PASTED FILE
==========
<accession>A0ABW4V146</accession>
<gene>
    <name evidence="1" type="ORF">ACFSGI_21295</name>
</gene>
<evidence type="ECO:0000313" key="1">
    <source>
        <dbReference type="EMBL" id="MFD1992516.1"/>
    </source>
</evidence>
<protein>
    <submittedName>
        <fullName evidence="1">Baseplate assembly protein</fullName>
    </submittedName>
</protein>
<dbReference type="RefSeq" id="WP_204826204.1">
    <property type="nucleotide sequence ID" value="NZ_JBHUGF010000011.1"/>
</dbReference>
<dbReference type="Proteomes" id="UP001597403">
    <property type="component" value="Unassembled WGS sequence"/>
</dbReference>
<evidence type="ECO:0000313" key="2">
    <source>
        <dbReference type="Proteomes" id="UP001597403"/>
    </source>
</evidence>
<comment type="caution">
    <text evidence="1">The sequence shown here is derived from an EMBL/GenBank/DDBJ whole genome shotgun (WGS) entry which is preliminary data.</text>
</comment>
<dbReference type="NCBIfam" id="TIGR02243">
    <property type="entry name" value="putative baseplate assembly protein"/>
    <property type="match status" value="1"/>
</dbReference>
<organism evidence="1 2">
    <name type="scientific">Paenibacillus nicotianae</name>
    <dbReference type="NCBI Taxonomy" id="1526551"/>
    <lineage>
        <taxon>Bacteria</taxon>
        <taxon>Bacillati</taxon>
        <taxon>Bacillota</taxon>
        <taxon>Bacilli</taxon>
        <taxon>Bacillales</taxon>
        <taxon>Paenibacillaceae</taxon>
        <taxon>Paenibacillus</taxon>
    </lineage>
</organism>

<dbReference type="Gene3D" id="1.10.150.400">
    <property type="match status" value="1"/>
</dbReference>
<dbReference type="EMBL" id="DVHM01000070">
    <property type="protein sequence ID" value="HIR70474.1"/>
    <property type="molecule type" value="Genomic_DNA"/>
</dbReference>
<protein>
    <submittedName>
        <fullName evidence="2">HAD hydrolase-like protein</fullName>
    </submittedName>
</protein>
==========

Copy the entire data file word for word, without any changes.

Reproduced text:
<accession>A0ABW4V146</accession>
<gene>
    <name evidence="1" type="ORF">ACFSGI_21295</name>
</gene>
<evidence type="ECO:0000313" key="1">
    <source>
        <dbReference type="EMBL" id="MFD1992516.1"/>
    </source>
</evidence>
<protein>
    <submittedName>
        <fullName evidence="1">Baseplate assembly protein</fullName>
    </submittedName>
</protein>
<dbReference type="RefSeq" id="WP_204826204.1">
    <property type="nucleotide sequence ID" value="NZ_JBHUGF010000011.1"/>
</dbReference>
<dbReference type="Proteomes" id="UP001597403">
    <property type="component" value="Unassembled WGS sequence"/>
</dbReference>
<evidence type="ECO:0000313" key="2">
    <source>
        <dbReference type="Proteomes" id="UP001597403"/>
    </source>
</evidence>
<comment type="caution">
    <text evidence="1">The sequence shown here is derived from an EMBL/GenBank/DDBJ whole genome shotgun (WGS) entry which is preliminary data.</text>
</comment>
<dbReference type="NCBIfam" id="TIGR02243">
    <property type="entry name" value="putative baseplate assembly protein"/>
    <property type="match status" value="1"/>
</dbReference>
<organism evidence="1 2">
    <name type="scientific">Paenibacillus nicotianae</name>
    <dbReference type="NCBI Taxonomy" id="1526551"/>
    <lineage>
        <taxon>Bacteria</taxon>
        <taxon>Bacillati</taxon>
        <taxon>Bacillota</taxon>
        <taxon>Bacilli</taxon>
        <taxon>Bacillales</taxon>
        <taxon>Paenibacillaceae</taxon>
        <taxon>Paenibacillus</taxon>
    </lineage>
</organism>

<dbReference type="Gene3D" id="1.10.150.400">
    <property type="match status" value="1"/>
</dbReference>
<dbReference type="EMBL" id="DVHM01000070">
    <property type="protein sequence ID" value="HIR70474.1"/>
    <property type="molecule type" value="Genomic_DNA"/>
</dbReference>
<protein>
    <submittedName>
        <fullName evidence="2">HAD hydrolase-like protein</fullName>
    </submittedName>
</protein>